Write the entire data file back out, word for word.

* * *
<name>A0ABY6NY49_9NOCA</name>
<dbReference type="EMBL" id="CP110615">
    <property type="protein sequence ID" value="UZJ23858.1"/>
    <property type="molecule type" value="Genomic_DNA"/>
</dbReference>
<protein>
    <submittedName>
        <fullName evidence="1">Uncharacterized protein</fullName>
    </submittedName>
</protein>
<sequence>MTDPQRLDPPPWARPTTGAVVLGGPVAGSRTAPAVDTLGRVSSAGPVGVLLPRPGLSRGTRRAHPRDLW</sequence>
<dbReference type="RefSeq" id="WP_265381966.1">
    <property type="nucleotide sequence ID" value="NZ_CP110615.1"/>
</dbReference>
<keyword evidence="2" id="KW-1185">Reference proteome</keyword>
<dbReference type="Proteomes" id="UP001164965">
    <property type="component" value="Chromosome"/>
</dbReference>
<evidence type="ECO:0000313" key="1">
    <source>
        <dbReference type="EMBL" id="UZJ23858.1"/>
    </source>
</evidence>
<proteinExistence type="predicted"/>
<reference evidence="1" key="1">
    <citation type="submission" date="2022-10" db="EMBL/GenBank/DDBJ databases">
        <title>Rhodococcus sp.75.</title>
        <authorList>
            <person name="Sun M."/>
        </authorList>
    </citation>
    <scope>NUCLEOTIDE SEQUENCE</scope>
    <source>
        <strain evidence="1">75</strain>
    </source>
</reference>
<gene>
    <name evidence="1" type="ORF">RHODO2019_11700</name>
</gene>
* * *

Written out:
<name>A0ABY6NY49_9NOCA</name>
<dbReference type="EMBL" id="CP110615">
    <property type="protein sequence ID" value="UZJ23858.1"/>
    <property type="molecule type" value="Genomic_DNA"/>
</dbReference>
<protein>
    <submittedName>
        <fullName evidence="1">Uncharacterized protein</fullName>
    </submittedName>
</protein>
<sequence>MTDPQRLDPPPWARPTTGAVVLGGPVAGSRTAPAVDTLGRVSSAGPVGVLLPRPGLSRGTRRAHPRDLW</sequence>
<dbReference type="RefSeq" id="WP_265381966.1">
    <property type="nucleotide sequence ID" value="NZ_CP110615.1"/>
</dbReference>
<keyword evidence="2" id="KW-1185">Reference proteome</keyword>
<dbReference type="Proteomes" id="UP001164965">
    <property type="component" value="Chromosome"/>
</dbReference>
<evidence type="ECO:0000313" key="1">
    <source>
        <dbReference type="EMBL" id="UZJ23858.1"/>
    </source>
</evidence>
<proteinExistence type="predicted"/>
<reference evidence="1" key="1">
    <citation type="submission" date="2022-10" db="EMBL/GenBank/DDBJ databases">
        <title>Rhodococcus sp.75.</title>
        <authorList>
            <person name="Sun M."/>
        </authorList>
    </citation>
    <scope>NUCLEOTIDE SEQUENCE</scope>
    <source>
        <strain evidence="1">75</strain>
    </source>
</reference>
<gene>
    <name evidence="1" type="ORF">RHODO2019_11700</name>
</gene>